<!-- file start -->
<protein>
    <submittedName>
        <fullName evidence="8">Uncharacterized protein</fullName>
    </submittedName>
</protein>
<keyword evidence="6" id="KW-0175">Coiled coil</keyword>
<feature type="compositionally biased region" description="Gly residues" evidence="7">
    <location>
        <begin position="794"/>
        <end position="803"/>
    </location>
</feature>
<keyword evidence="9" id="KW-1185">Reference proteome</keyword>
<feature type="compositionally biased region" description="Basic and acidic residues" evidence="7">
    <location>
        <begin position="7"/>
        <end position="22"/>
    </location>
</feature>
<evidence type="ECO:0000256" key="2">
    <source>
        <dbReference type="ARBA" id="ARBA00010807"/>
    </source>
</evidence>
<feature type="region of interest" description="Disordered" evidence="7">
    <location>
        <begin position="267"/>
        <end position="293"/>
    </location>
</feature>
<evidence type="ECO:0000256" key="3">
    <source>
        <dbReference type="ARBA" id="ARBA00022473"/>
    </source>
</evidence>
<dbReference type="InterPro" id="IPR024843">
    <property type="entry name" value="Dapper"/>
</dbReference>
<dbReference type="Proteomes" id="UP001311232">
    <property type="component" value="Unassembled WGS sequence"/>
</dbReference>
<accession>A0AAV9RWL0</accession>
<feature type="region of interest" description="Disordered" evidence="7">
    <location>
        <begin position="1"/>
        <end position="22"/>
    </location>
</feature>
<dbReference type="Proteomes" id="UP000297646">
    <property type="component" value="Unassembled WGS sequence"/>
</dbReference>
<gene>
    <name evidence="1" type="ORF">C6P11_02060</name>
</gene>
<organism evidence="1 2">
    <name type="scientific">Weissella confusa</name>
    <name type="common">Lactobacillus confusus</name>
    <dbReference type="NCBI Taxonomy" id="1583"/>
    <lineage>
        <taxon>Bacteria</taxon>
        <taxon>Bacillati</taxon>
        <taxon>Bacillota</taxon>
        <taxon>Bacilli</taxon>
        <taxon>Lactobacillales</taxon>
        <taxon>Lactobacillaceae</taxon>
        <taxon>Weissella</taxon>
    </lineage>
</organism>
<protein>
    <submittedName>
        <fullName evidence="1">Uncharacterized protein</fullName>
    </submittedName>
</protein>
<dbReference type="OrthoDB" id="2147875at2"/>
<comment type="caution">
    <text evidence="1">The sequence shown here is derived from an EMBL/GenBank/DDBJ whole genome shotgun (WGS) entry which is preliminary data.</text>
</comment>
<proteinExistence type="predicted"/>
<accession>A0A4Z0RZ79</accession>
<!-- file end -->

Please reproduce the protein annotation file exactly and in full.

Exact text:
<protein>
    <submittedName>
        <fullName evidence="8">Uncharacterized protein</fullName>
    </submittedName>
</protein>
<keyword evidence="6" id="KW-0175">Coiled coil</keyword>
<feature type="compositionally biased region" description="Gly residues" evidence="7">
    <location>
        <begin position="794"/>
        <end position="803"/>
    </location>
</feature>
<keyword evidence="9" id="KW-1185">Reference proteome</keyword>
<feature type="compositionally biased region" description="Basic and acidic residues" evidence="7">
    <location>
        <begin position="7"/>
        <end position="22"/>
    </location>
</feature>
<evidence type="ECO:0000256" key="2">
    <source>
        <dbReference type="ARBA" id="ARBA00010807"/>
    </source>
</evidence>
<feature type="region of interest" description="Disordered" evidence="7">
    <location>
        <begin position="267"/>
        <end position="293"/>
    </location>
</feature>
<evidence type="ECO:0000256" key="3">
    <source>
        <dbReference type="ARBA" id="ARBA00022473"/>
    </source>
</evidence>
<dbReference type="InterPro" id="IPR024843">
    <property type="entry name" value="Dapper"/>
</dbReference>
<dbReference type="Proteomes" id="UP001311232">
    <property type="component" value="Unassembled WGS sequence"/>
</dbReference>
<accession>A0AAV9RWL0</accession>
<feature type="region of interest" description="Disordered" evidence="7">
    <location>
        <begin position="1"/>
        <end position="22"/>
    </location>
</feature>
<dbReference type="Proteomes" id="UP000297646">
    <property type="component" value="Unassembled WGS sequence"/>
</dbReference>
<gene>
    <name evidence="1" type="ORF">C6P11_02060</name>
</gene>
<organism evidence="1 2">
    <name type="scientific">Weissella confusa</name>
    <name type="common">Lactobacillus confusus</name>
    <dbReference type="NCBI Taxonomy" id="1583"/>
    <lineage>
        <taxon>Bacteria</taxon>
        <taxon>Bacillati</taxon>
        <taxon>Bacillota</taxon>
        <taxon>Bacilli</taxon>
        <taxon>Lactobacillales</taxon>
        <taxon>Lactobacillaceae</taxon>
        <taxon>Weissella</taxon>
    </lineage>
</organism>
<protein>
    <submittedName>
        <fullName evidence="1">Uncharacterized protein</fullName>
    </submittedName>
</protein>
<dbReference type="OrthoDB" id="2147875at2"/>
<comment type="caution">
    <text evidence="1">The sequence shown here is derived from an EMBL/GenBank/DDBJ whole genome shotgun (WGS) entry which is preliminary data.</text>
</comment>
<proteinExistence type="predicted"/>
<accession>A0A4Z0RZ79</accession>